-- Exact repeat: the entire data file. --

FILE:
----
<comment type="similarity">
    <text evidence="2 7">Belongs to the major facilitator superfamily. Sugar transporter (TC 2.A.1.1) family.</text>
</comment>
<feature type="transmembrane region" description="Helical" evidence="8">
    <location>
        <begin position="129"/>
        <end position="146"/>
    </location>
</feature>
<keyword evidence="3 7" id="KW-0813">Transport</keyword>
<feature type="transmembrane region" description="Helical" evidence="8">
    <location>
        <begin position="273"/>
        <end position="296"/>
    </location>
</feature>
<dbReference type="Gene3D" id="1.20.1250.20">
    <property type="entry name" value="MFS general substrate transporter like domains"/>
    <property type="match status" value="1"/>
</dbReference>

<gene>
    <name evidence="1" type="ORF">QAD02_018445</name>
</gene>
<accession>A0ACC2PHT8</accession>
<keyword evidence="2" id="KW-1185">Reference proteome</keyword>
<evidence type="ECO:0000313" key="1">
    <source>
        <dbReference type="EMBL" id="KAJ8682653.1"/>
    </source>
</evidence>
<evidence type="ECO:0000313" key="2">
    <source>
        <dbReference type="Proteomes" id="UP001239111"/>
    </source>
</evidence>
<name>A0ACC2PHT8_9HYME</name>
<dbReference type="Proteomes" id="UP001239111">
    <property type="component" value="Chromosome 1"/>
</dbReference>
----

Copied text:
<comment type="similarity">
    <text evidence="2 7">Belongs to the major facilitator superfamily. Sugar transporter (TC 2.A.1.1) family.</text>
</comment>
<feature type="transmembrane region" description="Helical" evidence="8">
    <location>
        <begin position="129"/>
        <end position="146"/>
    </location>
</feature>
<keyword evidence="3 7" id="KW-0813">Transport</keyword>
<feature type="transmembrane region" description="Helical" evidence="8">
    <location>
        <begin position="273"/>
        <end position="296"/>
    </location>
</feature>
<dbReference type="Gene3D" id="1.20.1250.20">
    <property type="entry name" value="MFS general substrate transporter like domains"/>
    <property type="match status" value="1"/>
</dbReference>

<gene>
    <name evidence="1" type="ORF">QAD02_018445</name>
</gene>
<accession>A0ACC2PHT8</accession>
<keyword evidence="2" id="KW-1185">Reference proteome</keyword>
<evidence type="ECO:0000313" key="1">
    <source>
        <dbReference type="EMBL" id="KAJ8682653.1"/>
    </source>
</evidence>
<evidence type="ECO:0000313" key="2">
    <source>
        <dbReference type="Proteomes" id="UP001239111"/>
    </source>
</evidence>
<name>A0ACC2PHT8_9HYME</name>
<dbReference type="Proteomes" id="UP001239111">
    <property type="component" value="Chromosome 1"/>
</dbReference>